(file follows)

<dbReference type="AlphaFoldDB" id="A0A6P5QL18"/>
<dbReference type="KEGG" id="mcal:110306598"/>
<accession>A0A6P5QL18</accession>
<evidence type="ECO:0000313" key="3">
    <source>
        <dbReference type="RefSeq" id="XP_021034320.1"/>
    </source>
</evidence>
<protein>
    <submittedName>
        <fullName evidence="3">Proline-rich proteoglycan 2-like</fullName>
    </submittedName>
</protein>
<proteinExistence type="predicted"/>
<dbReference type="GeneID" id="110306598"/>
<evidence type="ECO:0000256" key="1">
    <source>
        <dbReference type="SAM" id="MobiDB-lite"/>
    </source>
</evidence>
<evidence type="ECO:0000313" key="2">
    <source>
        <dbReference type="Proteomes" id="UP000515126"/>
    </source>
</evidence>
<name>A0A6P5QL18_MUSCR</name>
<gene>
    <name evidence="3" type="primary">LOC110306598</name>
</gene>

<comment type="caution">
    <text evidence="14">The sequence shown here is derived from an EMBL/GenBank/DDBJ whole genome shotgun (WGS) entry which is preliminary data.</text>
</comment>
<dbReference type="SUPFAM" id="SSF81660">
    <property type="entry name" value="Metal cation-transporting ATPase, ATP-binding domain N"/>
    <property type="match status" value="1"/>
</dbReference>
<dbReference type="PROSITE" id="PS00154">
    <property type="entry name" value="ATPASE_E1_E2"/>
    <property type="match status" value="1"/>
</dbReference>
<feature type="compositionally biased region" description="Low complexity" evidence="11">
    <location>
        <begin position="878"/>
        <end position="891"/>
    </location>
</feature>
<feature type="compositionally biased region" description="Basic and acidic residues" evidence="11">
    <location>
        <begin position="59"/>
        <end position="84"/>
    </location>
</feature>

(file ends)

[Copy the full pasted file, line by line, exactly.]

<dbReference type="AlphaFoldDB" id="A0A6P5QL18"/>
<dbReference type="KEGG" id="mcal:110306598"/>
<accession>A0A6P5QL18</accession>
<evidence type="ECO:0000313" key="3">
    <source>
        <dbReference type="RefSeq" id="XP_021034320.1"/>
    </source>
</evidence>
<protein>
    <submittedName>
        <fullName evidence="3">Proline-rich proteoglycan 2-like</fullName>
    </submittedName>
</protein>
<proteinExistence type="predicted"/>
<dbReference type="GeneID" id="110306598"/>
<evidence type="ECO:0000256" key="1">
    <source>
        <dbReference type="SAM" id="MobiDB-lite"/>
    </source>
</evidence>
<evidence type="ECO:0000313" key="2">
    <source>
        <dbReference type="Proteomes" id="UP000515126"/>
    </source>
</evidence>
<name>A0A6P5QL18_MUSCR</name>
<gene>
    <name evidence="3" type="primary">LOC110306598</name>
</gene>

<comment type="caution">
    <text evidence="14">The sequence shown here is derived from an EMBL/GenBank/DDBJ whole genome shotgun (WGS) entry which is preliminary data.</text>
</comment>
<dbReference type="SUPFAM" id="SSF81660">
    <property type="entry name" value="Metal cation-transporting ATPase, ATP-binding domain N"/>
    <property type="match status" value="1"/>
</dbReference>
<dbReference type="PROSITE" id="PS00154">
    <property type="entry name" value="ATPASE_E1_E2"/>
    <property type="match status" value="1"/>
</dbReference>
<feature type="compositionally biased region" description="Low complexity" evidence="11">
    <location>
        <begin position="878"/>
        <end position="891"/>
    </location>
</feature>
<feature type="compositionally biased region" description="Basic and acidic residues" evidence="11">
    <location>
        <begin position="59"/>
        <end position="84"/>
    </location>
</feature>